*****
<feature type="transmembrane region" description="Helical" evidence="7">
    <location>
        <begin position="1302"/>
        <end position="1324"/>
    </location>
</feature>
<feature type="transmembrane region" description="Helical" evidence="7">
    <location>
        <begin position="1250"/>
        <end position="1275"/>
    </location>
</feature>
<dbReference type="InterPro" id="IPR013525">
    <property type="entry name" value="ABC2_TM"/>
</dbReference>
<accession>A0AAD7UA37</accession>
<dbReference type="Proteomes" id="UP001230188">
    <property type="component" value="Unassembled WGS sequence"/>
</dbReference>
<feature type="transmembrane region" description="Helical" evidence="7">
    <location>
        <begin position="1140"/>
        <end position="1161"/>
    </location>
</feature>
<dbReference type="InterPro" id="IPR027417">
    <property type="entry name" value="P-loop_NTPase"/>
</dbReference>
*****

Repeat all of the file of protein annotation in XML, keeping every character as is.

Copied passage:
<feature type="transmembrane region" description="Helical" evidence="7">
    <location>
        <begin position="1302"/>
        <end position="1324"/>
    </location>
</feature>
<feature type="transmembrane region" description="Helical" evidence="7">
    <location>
        <begin position="1250"/>
        <end position="1275"/>
    </location>
</feature>
<dbReference type="InterPro" id="IPR013525">
    <property type="entry name" value="ABC2_TM"/>
</dbReference>
<accession>A0AAD7UA37</accession>
<dbReference type="Proteomes" id="UP001230188">
    <property type="component" value="Unassembled WGS sequence"/>
</dbReference>
<feature type="transmembrane region" description="Helical" evidence="7">
    <location>
        <begin position="1140"/>
        <end position="1161"/>
    </location>
</feature>
<dbReference type="InterPro" id="IPR027417">
    <property type="entry name" value="P-loop_NTPase"/>
</dbReference>